Central Data Catalog

Citation Information

Type Book
Title In and out of Suriname: Language, mobility and identity
Author(s)
Publication (Day/Month/Year) 2014
Publisher Brill
URL http://search.proquest.com/openview/1ae907fdb64fd4937c7af7111d2bd2e4/1?pq-origsite=gscholar&cbl=8832
Abstract
The population of the Guiana plateau is characterised by multilingualism and
the Republic of Suriname is no exception to this. Apart from the country’s
offfijicial language, Dutch, and the national lingua franca, Sranantongo, more
than twenty other languages belonging to several distinct language families
are spoken by less than half a million people. Some of these languages such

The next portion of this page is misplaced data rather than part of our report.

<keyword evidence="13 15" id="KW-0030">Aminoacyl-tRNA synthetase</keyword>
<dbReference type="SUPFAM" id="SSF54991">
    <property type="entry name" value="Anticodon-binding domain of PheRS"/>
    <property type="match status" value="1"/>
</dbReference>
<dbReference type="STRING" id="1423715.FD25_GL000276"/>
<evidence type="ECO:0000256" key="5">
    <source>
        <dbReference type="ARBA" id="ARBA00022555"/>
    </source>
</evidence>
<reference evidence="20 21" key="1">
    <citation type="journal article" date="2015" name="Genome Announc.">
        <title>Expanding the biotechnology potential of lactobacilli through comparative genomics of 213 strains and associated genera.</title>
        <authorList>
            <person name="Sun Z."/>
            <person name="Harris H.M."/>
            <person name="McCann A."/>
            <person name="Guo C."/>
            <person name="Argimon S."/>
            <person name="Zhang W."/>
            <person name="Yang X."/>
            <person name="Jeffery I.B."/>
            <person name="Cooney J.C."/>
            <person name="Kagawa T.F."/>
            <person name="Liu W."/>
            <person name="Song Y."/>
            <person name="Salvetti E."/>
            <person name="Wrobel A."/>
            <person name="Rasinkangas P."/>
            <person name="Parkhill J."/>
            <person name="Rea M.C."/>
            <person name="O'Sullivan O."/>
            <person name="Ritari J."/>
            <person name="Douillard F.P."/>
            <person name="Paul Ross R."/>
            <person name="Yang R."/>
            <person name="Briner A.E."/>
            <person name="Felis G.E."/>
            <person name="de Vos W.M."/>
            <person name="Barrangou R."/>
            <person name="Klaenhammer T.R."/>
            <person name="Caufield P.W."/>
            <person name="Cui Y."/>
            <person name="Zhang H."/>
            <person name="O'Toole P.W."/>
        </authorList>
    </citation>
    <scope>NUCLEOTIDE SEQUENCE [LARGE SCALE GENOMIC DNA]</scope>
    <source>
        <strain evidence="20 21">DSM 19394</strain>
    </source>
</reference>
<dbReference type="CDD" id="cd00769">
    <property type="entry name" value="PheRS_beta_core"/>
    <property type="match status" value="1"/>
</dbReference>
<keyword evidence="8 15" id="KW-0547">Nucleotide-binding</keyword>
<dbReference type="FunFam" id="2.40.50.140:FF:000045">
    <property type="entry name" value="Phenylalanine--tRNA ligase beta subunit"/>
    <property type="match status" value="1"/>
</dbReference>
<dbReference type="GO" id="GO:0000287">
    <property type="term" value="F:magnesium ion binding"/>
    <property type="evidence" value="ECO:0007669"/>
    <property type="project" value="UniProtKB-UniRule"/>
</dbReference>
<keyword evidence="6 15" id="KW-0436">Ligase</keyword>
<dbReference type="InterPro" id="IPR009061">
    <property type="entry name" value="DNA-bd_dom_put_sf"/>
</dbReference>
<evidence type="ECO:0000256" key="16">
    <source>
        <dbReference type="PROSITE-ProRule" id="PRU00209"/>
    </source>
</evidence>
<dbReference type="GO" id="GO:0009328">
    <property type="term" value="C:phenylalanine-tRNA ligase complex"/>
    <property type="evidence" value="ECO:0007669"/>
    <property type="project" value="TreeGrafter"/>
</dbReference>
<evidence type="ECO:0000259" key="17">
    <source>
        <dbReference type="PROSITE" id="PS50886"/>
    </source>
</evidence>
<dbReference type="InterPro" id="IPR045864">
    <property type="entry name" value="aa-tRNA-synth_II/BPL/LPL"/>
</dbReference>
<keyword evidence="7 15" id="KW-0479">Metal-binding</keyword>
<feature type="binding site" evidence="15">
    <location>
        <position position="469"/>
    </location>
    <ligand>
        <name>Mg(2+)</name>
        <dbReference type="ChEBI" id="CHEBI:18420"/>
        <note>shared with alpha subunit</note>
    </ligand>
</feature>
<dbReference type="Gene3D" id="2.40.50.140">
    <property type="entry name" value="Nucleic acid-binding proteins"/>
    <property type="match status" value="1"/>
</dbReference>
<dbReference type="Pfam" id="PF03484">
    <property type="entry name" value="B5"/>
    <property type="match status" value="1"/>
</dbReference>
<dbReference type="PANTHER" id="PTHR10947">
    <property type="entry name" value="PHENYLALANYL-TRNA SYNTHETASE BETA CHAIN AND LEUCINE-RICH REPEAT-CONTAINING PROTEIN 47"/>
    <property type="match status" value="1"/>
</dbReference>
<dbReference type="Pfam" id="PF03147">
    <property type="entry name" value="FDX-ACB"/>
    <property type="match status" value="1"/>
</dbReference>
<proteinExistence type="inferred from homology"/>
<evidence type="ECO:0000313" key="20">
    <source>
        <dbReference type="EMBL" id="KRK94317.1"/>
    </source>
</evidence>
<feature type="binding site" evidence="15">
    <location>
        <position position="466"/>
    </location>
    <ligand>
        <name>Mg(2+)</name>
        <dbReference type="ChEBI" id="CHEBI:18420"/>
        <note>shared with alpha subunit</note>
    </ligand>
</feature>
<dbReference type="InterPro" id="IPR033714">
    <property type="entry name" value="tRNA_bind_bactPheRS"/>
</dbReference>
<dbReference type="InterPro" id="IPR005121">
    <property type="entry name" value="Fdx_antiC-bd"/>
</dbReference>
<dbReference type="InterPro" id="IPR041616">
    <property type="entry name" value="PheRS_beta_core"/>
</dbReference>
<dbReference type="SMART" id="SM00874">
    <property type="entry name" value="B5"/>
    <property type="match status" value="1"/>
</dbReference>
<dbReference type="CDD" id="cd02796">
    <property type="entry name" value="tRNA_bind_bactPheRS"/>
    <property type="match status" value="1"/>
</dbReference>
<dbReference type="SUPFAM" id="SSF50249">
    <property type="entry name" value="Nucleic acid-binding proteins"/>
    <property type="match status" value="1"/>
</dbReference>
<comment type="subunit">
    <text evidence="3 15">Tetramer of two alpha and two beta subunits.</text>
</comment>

as Saamaka and Sarnámi have quite signifijicant speaker communities while
others like Mawayana currently have less than ten speakers.1 While many of
the languages currently spoken in Suriname have been part of the Surinamese
linguistic landscape for a long time, others came to Suriname as part of more
recent patterns of mobility. Languages with a long history in Suriname are the
Amerindian languages Lokono (Arawak), Kari’na, Trio, and Wayana, the creole
languages Saamaka, Ndyuka, Matawai, Pamaka, Kwinti, and Sranantongo,
and the Asian-Surinamese languages Sarnámi, Javanese, and Hakka Chinese.
In recent years, languages spoken in other countries in the region such as
Brazilian Portuguese, Guyanese English, Guyanese Creole, Spanish, French,
Haitian Creole (see Laëthier this volume) and from further afijield such as
varieties of fijive Chinese dialect groups (Northern Chinese, Wu, Min, Yue, and
Kejia, see Tjon Sie Fat this volume) have been added to Suriname’s linguistic
landscape due to their speakers’ increasing involvement in Suriname.

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